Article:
What will it take to regulate sunbeds, asks Sue
Since the great wave of deregulation in the '90s, when
successive governments tossed out laws with gay abandon,
regulation has been unfashionable in New Zealand.
The word ''regulation'' has become almost a term of abuse,
implying excessive government interference in people's lives.
Government policy stipulates that regulation should be used
only as a last resort, and almost any attempt to regulate is
ridiculed as ''Nanny state''.
This explains why industries that pose a potential risk to
public health, such as the medical device industry,
tattooists, acupuncturists, sunbed operators and cosmetic
laser operators, have never been regulated.
Governments don't want to be seen to ''meddle'' in these
industries, and prefer the hands-off, laissez-faire approach
You would have hoped that the spectacular failures of
deregulation - a $40 billion leaky home crisis, the financial
crisis, Pike River, to name but a few - would have prompted a
major rethink, and that governments would now be happy to
regulate where self-regulation has manifestly failed, or
where there is a significant risk to public health and
But the Government seems as reluctant as ever to regulate -
unless absolutely forced to, by a Royal Commission on Pike
River, for example.
I am assuming that is why it has failed to respond to
repeated calls to regulate the sunbed industry, and has left
it to one of its backbench MPs, Dr Paul Hutchison, to draw up
a private member's Bill to regulate the sunbed industry (and
cosmetic laser operators).
I applaud Dr Hutchison for his initiative. But it begs the
question; if the industry is in need of regulation, as he
claims, why doesn't his Government simply get on with it and
introduce regulation forthwith? Why wait for a private
member's Bill that may never be selected from the ballot, and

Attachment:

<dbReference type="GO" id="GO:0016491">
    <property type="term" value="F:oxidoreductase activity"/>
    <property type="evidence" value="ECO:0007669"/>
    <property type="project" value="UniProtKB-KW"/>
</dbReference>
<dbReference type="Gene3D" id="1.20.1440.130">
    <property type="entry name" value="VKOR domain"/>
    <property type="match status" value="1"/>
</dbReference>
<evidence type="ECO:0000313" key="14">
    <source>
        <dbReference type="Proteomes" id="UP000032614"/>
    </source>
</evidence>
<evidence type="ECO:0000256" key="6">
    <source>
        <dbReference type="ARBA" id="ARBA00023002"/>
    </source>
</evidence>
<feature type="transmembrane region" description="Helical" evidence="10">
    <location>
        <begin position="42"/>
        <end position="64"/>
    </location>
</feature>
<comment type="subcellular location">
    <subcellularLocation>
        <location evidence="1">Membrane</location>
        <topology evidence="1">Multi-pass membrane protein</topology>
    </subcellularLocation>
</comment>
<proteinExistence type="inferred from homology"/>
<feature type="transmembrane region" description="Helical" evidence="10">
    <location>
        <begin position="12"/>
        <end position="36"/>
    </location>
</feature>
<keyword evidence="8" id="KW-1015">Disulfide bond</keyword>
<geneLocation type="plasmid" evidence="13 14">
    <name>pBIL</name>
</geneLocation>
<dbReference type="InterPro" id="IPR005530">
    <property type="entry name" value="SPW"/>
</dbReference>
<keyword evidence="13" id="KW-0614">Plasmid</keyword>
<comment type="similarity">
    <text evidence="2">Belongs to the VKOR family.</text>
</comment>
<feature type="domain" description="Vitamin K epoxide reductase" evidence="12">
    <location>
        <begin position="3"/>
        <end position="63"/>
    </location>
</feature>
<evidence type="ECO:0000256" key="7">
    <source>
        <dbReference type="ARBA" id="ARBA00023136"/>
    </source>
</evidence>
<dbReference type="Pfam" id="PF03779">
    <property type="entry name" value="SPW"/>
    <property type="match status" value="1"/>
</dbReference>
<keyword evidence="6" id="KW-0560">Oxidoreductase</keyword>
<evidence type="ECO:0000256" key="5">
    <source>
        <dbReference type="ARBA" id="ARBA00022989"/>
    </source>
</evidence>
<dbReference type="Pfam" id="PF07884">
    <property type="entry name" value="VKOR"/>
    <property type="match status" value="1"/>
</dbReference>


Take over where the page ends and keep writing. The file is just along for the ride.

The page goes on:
which, even if it was, could take two to three years to get
through Parliament? This is especially the case when you
consider that failure to regulate the industry for another
two to three years could result in thousands of New
Zealanders - especially young teenage girls - being exposed
to a significantly increased risk of skin cancer and
This may sound melodramatic, but it's true. The evidence
linking the use of sunbeds to increased risk of skin cancer
and melanoma has been piling up.
Three years ago, the International Agency for Research on
Cancer categorised the ultraviolet radiation from sun-beds in
its highest risk of cancer-causing agents (along with
asbestos, tobacco and arsenic), as carcinogenic to humans.
It says the use of sunbeds increases the risk of developing a
melanoma by 20%.
If sunbed use starts before age 30, the risk increases by
It has called on all governments to regulate sunbed use - and
many have done so, including Scotland, England, Wales,
Brazil, France, Sweden and some Australian states.
Yet in New Zealand these machines (and there are thousand of
them, in gyms, hairdressing salons, tanning clinics and
people's homes) are completely unregulated. There is no limit
on the amount of ultraviolet radiation that can be used, and
no limit either around maximum exposure times. There is no
standard training for operators, and many unqualified staff
operate these machines.
Sure, there is a voluntary standard that says that no-one
with pale skin or who is under 18 should use them. But
successive surveys by Consumer New Zealand have found the
standard is being widely flouted in the industry.
Just three out of 30 clinics in a recent Consumer NZ survey,
for example, turned away a person with very fair skin.
So what will it take for the Government to step in and
regulate the sunbed industry and make the voluntary standard
mandatory?New Zealand has the highest melanoma rates in the
world, and about 300 New Zealanders die each year from
Self-regulation has manifestly failed, and the continued,
unregulated use of sunbeds poses a serious threat to public
Hundreds of young women are using sunbeds, oblivious to the
risks they are exposing themselves to. One woman confided in
a recent kiwiblog that she was addicted to sunbeds, and had
used them every second day for several years, before she
realised the risks they posed.
So instead of sitting around waiting for a private member's
Bill to be drawn from the ballot, surely it's time for the
Government to overcome its aversion to regulation, and
• Sue Kedgley is a former Greens MP.